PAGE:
When the city partners with developers against you and your neighbors, do you want to be left out in the cold, standing alone while the rest of the city stares on? Or do you want the rest of the city to have your back, to be standing shoulder to shoulder with you, telling the Mayor and City Council that we are one coalition of neighbors?
The precedent is up to you. Act today or regret it tomorrow.
Call to action (relevant to original post published in November 2013):
- Contact our elected representatives and request an immediate HALT to this project by the Planning Board.
- Contact your local neighborhood association and ask them to support the Van Vorst Park community. Tell them you want to stand with your neighbors in Van Vorst Park.
- Help the legal efforts by donating here: http://vvpa.org/about-us/donate/
- Sign up for updates on meetings and how you can help: http://vvpa.org
- Stay in touch with the Van Vorst Park Association on their Facebook page here: https://www.facebook.com/VanVorstParkAssociation or through the Bright and Varick Action Group blog here: http://www.brightandvarick.blogspot.com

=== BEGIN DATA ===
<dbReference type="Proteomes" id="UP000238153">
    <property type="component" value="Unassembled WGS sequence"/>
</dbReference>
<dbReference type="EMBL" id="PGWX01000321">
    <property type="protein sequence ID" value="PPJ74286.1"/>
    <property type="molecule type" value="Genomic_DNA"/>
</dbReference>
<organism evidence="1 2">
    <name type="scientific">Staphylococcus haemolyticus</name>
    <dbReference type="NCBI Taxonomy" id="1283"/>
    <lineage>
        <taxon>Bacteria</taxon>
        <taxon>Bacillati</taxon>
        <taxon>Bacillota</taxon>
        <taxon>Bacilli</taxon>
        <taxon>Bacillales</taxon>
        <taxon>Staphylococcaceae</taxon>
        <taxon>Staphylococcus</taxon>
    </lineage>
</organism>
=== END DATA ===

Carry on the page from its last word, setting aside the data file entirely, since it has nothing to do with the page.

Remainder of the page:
Contact information for city officials:
- Mayor Fulop: email@example.com, (201) 547-5200
- Ward “E” Councilwoman Candice Osborne: cOsborne@jcnj.org, (201) 547-5315
- At-Large Councilman Rolando Lavarro: RLavarro@jcnj.org, (201) 547-5268
- At-Large Councilman Daniel Rivera: DRivera@jcnj.org, (201) 547-5319
- At-Large Councilwoman Joyce Watterman: firstname.lastname@example.org, (201)-547-5134
Update (May 8, 2014):
The VVPA hired a law firm and pursued this through legal channels. The City has acknowledged issues with the change in density, and now the fight appears to be between the developer and the City. For more details, read the Bright & Varick Redevelopment Page. Also – stay tuned for follow-up post which will explain how the micro units now intersect with public schools, taxes, and abatements.